I don’t know about you, but making fun of someone’s disability or weight shows neither tolerance nor respect. It’s a tough position that the WWE has put themselves in supporting a cause like this, when a lot of their programming revolves around people who basically bully each other for a living. Now I know we’re looking at scripted television, and in reality most of the superstars are actually pretty good friends, but we are adults. However, there are a lot of influential children that are fans of the WWE and what they do.

One of my fellow CF writers has a young son that is a huge fan of WWE programming. He’s at a very influential age where things like name calling and making fun of people hit home. Now my friend sounds like a pretty good Dad who would explain to his kid that in the real world that’s not acceptable behavior, but should all the responsibility fall on the parent? Shouldn’t the WWE take some responsibility for their own actions and stop being hypocrites?

One of the biggest storylines in the WWE today basically revolves around bullying from top to bottom. At No Way Out, John Cena will battle the Big Show in a steel cage with either Cena’s or John Laurinaitis’ job on the line. Let’s do a quick recap of how we got to this point.

1. John Cena fought Big Johnny, but prior to that he cut a promo making fun of his voice, and calling him a Loser about a dozen times.

2. Big Show also made fun of Laurinaitis’ voice, was forced to get on his knees and apologize and was fired.

3. Show was re-hired and will fight John Cena, but in the meantime has shown up on Raw punching people like R-Truth in the face, because he’s bigger than everybody else and has felt bullied by the WWE for 12 years.

In other parts of WWE land, CM Punk got the term “Goat Face” trending on Twitter worldwide in regards to Daniel Bryan’s appearance, and called Kane a freak. Now I know a lot of you are probably saying I’m taking this all too seriously. I mean it’s just professional wrestling after all. This has been going on since Gorgeous George stepped foot in the ring prancing around like a lady. And you’re right, it has, and it will probably continue to occur for many years to come. There’s always going to be storylines where superstars don’t like each other. There SHOULD be an animosity. It helps to advance the storyline, but there has to be a point where the line doesn’t get crossed. And for the WWE this is more the case than any other wrestling organization because they actively promote and support a campaign against doing the very thing they do quite often on their programs.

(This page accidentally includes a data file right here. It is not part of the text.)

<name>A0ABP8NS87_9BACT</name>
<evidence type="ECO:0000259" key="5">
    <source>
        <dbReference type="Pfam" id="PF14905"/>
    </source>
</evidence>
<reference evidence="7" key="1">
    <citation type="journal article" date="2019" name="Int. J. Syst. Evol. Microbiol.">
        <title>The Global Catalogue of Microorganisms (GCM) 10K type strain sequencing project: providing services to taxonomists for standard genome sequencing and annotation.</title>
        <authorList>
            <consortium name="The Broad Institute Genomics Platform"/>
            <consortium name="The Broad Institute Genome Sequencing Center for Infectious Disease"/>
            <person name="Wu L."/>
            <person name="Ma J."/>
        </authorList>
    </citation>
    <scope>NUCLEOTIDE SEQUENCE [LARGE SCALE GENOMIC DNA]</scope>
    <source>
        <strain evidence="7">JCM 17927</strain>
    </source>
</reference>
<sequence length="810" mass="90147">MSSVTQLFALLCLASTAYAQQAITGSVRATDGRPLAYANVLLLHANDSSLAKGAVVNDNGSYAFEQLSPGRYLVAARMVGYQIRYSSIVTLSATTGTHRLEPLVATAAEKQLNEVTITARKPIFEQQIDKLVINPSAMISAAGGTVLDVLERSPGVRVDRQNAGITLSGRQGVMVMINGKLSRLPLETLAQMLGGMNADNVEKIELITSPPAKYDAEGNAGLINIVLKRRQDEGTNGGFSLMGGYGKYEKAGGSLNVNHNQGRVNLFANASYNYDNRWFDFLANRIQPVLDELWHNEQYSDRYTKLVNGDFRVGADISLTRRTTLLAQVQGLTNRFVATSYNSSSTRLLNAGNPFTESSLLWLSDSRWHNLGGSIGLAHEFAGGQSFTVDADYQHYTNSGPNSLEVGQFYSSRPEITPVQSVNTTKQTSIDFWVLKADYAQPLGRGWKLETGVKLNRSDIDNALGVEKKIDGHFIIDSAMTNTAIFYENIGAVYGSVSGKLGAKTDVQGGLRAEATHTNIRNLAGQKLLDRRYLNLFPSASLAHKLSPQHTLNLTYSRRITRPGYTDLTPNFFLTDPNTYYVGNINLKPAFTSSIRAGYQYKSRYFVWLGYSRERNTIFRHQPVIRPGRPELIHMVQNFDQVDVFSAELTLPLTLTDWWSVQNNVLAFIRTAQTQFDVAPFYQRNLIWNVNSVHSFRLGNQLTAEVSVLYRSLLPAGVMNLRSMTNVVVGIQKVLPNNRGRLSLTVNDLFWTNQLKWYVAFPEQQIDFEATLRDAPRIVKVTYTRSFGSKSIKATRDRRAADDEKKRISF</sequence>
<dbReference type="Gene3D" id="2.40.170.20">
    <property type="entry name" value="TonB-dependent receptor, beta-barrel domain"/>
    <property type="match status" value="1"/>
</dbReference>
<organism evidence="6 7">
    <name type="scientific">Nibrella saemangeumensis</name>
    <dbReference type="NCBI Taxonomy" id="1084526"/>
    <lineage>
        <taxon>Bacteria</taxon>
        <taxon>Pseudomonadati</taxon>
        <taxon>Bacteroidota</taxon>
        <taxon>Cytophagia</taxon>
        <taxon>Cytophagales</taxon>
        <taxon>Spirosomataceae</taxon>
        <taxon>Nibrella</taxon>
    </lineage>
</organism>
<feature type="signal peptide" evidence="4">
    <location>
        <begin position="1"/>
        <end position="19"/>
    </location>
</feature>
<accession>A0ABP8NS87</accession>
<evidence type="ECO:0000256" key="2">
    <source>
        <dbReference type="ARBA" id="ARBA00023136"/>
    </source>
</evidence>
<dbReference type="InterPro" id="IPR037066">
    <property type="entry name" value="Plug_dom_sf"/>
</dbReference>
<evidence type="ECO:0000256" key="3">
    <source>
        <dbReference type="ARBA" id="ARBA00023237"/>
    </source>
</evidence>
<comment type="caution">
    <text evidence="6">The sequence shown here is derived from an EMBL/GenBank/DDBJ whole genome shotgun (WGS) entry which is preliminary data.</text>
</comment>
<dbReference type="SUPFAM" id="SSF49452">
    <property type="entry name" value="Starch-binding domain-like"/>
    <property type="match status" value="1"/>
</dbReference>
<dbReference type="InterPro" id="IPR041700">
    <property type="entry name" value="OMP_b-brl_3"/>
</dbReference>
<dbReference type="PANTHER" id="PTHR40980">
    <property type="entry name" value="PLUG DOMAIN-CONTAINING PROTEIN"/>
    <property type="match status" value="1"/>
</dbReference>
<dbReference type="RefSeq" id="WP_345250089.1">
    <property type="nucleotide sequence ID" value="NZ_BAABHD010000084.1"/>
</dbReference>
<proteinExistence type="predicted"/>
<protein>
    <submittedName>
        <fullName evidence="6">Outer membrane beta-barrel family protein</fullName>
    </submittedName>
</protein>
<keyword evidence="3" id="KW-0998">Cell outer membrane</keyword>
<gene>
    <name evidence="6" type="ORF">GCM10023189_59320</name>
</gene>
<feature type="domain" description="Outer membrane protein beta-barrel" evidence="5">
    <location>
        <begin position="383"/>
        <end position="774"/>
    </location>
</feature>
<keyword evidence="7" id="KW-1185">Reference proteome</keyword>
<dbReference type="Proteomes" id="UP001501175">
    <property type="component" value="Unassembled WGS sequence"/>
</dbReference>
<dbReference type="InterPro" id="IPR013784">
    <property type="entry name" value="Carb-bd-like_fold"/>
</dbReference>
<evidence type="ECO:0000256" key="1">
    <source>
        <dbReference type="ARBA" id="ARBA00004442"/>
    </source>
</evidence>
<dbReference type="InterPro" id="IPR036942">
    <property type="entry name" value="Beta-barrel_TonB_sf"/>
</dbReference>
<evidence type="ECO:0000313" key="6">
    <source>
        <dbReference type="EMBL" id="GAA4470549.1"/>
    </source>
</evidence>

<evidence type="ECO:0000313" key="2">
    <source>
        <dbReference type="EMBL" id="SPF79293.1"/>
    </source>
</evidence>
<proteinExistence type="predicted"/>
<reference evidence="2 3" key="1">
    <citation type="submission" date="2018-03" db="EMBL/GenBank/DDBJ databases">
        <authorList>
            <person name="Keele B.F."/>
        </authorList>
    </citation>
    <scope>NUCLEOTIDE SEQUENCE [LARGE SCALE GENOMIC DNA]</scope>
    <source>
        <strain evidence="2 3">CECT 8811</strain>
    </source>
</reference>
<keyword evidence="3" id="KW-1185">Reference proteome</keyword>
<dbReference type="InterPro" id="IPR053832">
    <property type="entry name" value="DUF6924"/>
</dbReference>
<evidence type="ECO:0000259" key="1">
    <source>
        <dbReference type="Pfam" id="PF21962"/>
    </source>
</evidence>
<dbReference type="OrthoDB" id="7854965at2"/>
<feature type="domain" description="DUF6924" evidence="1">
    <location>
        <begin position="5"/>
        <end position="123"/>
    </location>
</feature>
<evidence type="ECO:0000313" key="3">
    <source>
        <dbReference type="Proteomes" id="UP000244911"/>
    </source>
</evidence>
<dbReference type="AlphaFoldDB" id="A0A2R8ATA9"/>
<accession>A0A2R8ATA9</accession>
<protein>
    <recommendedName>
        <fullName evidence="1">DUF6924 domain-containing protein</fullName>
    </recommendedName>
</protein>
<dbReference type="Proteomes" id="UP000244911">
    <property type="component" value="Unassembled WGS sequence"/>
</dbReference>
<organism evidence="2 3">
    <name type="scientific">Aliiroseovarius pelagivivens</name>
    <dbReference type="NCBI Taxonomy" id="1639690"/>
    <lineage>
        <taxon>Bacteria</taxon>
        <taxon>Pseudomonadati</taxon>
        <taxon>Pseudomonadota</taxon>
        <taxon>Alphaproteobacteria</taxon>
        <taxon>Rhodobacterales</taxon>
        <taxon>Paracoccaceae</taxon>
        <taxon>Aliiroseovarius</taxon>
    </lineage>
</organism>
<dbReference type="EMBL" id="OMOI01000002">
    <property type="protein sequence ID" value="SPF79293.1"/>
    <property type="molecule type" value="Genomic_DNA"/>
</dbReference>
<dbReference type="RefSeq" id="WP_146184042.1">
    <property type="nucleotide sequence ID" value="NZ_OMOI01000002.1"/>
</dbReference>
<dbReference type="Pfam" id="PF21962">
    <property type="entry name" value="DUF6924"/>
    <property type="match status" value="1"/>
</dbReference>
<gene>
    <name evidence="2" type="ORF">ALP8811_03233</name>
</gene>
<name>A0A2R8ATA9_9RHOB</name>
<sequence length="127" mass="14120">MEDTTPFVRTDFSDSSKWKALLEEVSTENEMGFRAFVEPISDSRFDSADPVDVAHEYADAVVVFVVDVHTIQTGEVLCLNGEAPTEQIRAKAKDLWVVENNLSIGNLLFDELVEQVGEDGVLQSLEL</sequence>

So I know your next question is going to be where do you draw the line? Well that’s a tough question to answer, and everybody is going to have their own opinion on the response. For me, the line has to be where bullying is done just for the sake of bullying. Making fun of J.R.’s condition doesn’t advance any storyline. Making fun of Vickie’s weight has no impact on what’s going on in the ring. They’re just hurtful and mean-spirited, even for adults. I don’t expect the WWE to become all touchy-feely and go around singing “Cumbaya”, but what I hope for is that the WWE starts to practice a little more of what they preach.

Thanks for letting me show up on the Main Page again. This is my second appearance up here and I hope it’s not my last. Hit me up with any questions, comments, or death threats.

Until next time,
Trip Out!